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Wednesday, December 13, 2017

Use of Perna viridis as a Bioindicator of Paralytic Shellfish Toxins at Low Pyrodinium bahamense var compressum Density using a Radioreceptor Assay

E.Z. SOMBRITO, M.C.V. HONRADO, A. DE VERA, R.S. TABBADA, MA.L. RAÑADA, J. RELOX JR., AND M.DC. TANGONAN

Philippine Nuclear Research Institute, Diliman, QC, Philippines
Bureau of Fisheries and Aquatic Resources, Diliman, QC, Philippines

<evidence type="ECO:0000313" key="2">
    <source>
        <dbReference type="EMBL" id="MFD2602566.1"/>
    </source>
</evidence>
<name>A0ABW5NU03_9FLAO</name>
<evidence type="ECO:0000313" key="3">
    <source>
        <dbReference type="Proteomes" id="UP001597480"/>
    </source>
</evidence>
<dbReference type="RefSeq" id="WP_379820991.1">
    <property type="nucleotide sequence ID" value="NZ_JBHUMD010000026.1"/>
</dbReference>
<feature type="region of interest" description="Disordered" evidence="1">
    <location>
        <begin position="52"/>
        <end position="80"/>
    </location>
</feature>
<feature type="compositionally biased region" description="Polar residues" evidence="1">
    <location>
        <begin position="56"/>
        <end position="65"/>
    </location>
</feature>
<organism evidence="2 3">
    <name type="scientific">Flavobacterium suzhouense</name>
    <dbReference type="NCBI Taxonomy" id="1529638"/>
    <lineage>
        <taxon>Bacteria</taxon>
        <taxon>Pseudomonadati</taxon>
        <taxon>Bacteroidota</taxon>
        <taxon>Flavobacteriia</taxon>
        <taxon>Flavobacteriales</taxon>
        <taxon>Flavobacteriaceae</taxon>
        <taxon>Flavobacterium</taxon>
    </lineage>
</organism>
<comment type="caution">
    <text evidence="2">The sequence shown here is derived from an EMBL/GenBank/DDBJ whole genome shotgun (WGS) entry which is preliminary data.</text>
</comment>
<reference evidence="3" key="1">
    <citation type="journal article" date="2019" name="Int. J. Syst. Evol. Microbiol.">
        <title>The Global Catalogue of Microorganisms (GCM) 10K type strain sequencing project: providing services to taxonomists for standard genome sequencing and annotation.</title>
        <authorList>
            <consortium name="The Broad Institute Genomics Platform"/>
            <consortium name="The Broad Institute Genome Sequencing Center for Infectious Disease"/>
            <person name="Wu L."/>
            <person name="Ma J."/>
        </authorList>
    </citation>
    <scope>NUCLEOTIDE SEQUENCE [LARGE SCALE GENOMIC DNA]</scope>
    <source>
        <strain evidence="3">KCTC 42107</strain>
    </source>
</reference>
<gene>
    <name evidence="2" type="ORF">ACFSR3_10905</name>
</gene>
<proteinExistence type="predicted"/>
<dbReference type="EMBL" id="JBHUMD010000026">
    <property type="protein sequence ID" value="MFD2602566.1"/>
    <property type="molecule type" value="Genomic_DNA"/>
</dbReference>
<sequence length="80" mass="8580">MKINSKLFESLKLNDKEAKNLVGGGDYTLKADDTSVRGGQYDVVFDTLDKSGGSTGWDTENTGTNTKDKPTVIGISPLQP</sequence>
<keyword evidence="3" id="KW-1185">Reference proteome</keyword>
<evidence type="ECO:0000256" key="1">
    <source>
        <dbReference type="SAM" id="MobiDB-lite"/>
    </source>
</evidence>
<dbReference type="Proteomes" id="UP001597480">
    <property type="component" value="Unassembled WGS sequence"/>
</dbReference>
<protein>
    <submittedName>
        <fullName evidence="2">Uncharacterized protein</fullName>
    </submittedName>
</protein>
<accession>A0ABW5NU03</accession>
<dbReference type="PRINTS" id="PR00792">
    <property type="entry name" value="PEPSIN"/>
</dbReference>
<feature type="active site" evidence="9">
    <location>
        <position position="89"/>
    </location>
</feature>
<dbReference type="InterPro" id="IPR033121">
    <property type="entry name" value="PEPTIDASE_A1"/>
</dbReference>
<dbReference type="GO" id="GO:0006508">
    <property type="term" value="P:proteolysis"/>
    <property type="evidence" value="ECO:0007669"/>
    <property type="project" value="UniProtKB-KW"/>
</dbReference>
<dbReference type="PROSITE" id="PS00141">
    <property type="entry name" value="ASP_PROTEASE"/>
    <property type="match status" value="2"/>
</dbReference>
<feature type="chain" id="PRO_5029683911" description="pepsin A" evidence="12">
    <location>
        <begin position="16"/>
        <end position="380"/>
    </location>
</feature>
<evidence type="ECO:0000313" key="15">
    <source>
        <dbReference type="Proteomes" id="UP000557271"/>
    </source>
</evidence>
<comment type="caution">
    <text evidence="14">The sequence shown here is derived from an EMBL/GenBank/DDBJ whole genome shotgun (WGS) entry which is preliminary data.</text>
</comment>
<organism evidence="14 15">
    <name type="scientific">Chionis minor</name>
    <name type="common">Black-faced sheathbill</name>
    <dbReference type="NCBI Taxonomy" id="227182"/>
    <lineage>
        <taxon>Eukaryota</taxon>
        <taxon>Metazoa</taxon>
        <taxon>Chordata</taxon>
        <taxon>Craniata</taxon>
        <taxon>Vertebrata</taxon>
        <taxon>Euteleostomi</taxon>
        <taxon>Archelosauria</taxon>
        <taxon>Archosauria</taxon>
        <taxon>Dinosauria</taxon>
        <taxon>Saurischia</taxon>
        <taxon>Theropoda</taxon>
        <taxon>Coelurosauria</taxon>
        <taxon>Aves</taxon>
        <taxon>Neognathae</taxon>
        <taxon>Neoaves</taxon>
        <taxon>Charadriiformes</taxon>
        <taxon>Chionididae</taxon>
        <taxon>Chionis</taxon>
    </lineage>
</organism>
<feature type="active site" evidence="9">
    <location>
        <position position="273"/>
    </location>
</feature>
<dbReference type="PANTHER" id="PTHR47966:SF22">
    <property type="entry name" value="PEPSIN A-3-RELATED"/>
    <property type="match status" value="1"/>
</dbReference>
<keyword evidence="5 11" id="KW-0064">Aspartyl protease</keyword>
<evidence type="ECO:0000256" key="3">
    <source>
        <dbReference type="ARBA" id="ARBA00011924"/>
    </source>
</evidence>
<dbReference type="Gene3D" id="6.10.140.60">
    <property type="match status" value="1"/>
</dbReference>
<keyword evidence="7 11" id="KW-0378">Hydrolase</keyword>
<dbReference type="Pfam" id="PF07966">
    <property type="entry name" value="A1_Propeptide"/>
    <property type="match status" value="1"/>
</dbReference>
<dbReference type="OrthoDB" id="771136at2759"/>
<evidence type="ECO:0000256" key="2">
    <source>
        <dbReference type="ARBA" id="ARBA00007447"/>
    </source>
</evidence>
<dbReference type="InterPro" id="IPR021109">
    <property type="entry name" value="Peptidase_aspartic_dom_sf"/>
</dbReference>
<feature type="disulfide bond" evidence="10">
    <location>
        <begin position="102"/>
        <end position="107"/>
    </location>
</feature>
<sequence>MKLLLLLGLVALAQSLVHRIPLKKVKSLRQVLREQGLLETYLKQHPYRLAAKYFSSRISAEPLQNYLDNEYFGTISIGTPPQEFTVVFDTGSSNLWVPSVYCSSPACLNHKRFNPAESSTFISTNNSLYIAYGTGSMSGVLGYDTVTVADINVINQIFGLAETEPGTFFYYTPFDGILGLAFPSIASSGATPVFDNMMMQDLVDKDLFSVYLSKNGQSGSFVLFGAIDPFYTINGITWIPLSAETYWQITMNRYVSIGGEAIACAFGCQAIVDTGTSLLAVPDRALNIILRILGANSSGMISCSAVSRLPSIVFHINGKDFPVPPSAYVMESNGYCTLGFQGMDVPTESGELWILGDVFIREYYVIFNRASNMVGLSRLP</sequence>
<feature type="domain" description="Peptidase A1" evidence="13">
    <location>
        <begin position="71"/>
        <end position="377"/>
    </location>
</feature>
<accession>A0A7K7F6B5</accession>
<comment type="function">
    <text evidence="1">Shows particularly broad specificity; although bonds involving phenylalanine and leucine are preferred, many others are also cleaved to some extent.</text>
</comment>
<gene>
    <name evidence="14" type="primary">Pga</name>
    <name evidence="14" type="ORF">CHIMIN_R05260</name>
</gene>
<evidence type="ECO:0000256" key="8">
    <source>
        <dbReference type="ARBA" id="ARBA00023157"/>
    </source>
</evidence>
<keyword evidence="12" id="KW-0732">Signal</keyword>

A radioassay method, i.e. the Receptor Binding Assay, was used for studying the uptake of Paralytic Shellfish Poisoning (PSP) toxins in the green bay mussel Perna viridis highly consumed in the Philippines. This method allowed working at low cell density of Pyrodinium bahamense var compressum (~102-103 cells/L) representative of early stages of toxic algal blooms. The results indicated that within 16 hours toxic levels of PSP are reached in the tissues of P. viridis, confirming the suitability of the green mussel as an indicator organism for paralytic shellfish toxicity in bivalves during the early stages of the bloom. Results also demonstrated that the weight-specific toxicity significantly increased with mussel size reduction. This method, based on the competition between the labeled and unlabeled toxin for the sodium channel receptor, offers better sensitivity than the mouse bioassay method. With an increasing amount of toxins in the sample, the amount of radiolabeled toxin binding with the receptor decreases. The amount of radiolabeled toxin (tritiated saxitoxin) is then measured using liquid scintillation counting. Quantification is based on a competition curve established by measuring competitive binding on a rat brain membrane with known concentrations of saxitoxin.


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